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Toukley seniors putting up a fight to save local bank

WHICH BANK Ö IS NEXT?: Member for Dobell Emma McBride joins Toukley Senior Citizens members at the Commonwealth Bank recently to support their campaign to save the local branch.
WHICH BANK Ö IS NEXT?: Member for Dobell Emma McBride joins Toukley Senior Citizens members at the Commonwealth Bank recently to support their campaign to save the local branch. Suppiled

WHICH bank branch will be next to close?

That's what Toukley Senior Citizens want everyone to ask themselves as they battle the closure of their local Commonwealth Bank branch on December 1, even as the bank boasts after-tax profits of almost $10 billion.

Over 700 people have so far signed prepared letters to the Commonwealth CEO Ian Narev, and a petition is also circulating protesting the closure - one of reportedly 38 branches axed this year by the big four banks nation-wide.

Member for Dobell Emma McBride joined Toukley Senior Citizens Club members at the bank recently to support their campaign to save the local branch.

She has also asked the Commonwealth to sit down with her and community representatives to discuss the issue.

"The Commonwealth Bank declared a full-year, after-tax profit of $9.93 billion this year, a 7.6 per cent rise," Emma said.

"Their profits are extraordinary and yet they are cutting local branches which provide services to their customers."

Local resident Robyn Storrier, 63, who lives with her 83-year-old mother, is helping spread the word for Senior Citizens Club members.

She said elderly residents like her mother were physically unable to stand for long periods in queues at the post office (which has no seating) to do their transactions, as the Commonwealth proposes customers wanting face-to-face local service should do.

Other options suggested by the bank include driving to The Entrance, a very busy centre with little disabled parking and a long walk from the bank, or Lake Haven, where Robyn said the parking is "like dodgems" and neither she nor her mother felt safe.

This argument was upheld by a resident in his 20s, who said he didn't even like trying to find a park in these busy centres. And, of course, many elderly residents no longer drive anyway.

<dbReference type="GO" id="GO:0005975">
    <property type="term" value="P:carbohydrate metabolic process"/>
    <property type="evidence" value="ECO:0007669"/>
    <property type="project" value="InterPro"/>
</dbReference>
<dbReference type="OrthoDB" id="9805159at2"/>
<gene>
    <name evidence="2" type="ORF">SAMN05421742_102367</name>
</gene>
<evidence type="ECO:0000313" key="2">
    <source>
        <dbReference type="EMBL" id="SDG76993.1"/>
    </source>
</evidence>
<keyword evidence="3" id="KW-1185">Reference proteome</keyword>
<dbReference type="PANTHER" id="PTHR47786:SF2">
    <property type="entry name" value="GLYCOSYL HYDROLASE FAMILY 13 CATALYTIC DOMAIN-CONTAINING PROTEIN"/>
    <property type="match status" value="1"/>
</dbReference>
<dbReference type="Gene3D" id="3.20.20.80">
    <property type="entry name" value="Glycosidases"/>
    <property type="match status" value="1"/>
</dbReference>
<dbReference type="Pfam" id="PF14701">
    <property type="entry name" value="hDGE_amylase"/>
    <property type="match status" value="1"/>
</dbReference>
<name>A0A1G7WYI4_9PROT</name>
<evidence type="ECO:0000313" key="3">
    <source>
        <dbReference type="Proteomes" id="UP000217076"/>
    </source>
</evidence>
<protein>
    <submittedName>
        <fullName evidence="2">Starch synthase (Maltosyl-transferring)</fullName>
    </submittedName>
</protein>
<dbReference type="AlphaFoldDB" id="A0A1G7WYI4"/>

Robyn said many of the residents in this traditional retirement area still used passbooks. They didn't have debit cards, never mind using the internet to do their banking, and many did not have the short-term memory to learn this new skill.

There was also the safety concern of the frail aged withdrawing or depositing money at ATMs on the street.

"The aged are becoming isolated and discriminated against," Robyn said.

It is disappointing that in a thriving community like Toukley, a major bank sees dollars, not community service. - Central Coast Mayor Jane Smith

Central Coast Council Mayor Jane Smith said she was disappointed by the planned closure and that "in a thriving community like Toukley, a major bank sees dollars, not community service".

"With an ageing population on the Coast, we all need to work together to ensure we deliver the services our community need, want and value."

She said she saw Council's role as fighting for its community and she would take their concerns straight to the Commonwealth - "I do hope they listen."

The call to save the bank has also been supported by Member for Wyong and Shadow Minster for the Central Coast David Harris, who said, "The big four banks make billions of dollars in profit every year and they have a social responsibility to provide services to communities like Toukley that have an older population."

Parliamentary Secretary for the Central Coast and the Hunter, Scot MacDonald said: "I believe it is incumbent on the Commonwealth to ensure its less able, mobile or IT-savvy customers are not left behind".

But despite all this, a the Commonwealth spokesperson was clear that the decision was final and the closure would go ahead despite the protest, of which the bank was aware.

She said the bank regularly "reviewed its footprint", opening and closing branches as a result, and understood that "some members of the community may be disappointed and inconvenienced" by the Toukley decision.

Over the past five years, she said "we've seen a 35 per cent decline in the number of transactions at our Toukley branch" and argued that 28 per cent of customers who did transactions at Toukley also used Lake Haven.

Residents can join the campaign to save the Toukley branch by signing the petition at Toukley Senior Citizens, 1 Hargraves St (opposite Coles). Anyone dependent on their local bank branch, including Toukley, is also encouraged to go to the @SaveCommBankToukley Facebook page, download, sign and send off the letter protesting branch closures.

Topics:  alison houston banks central coast community general-seniors-news


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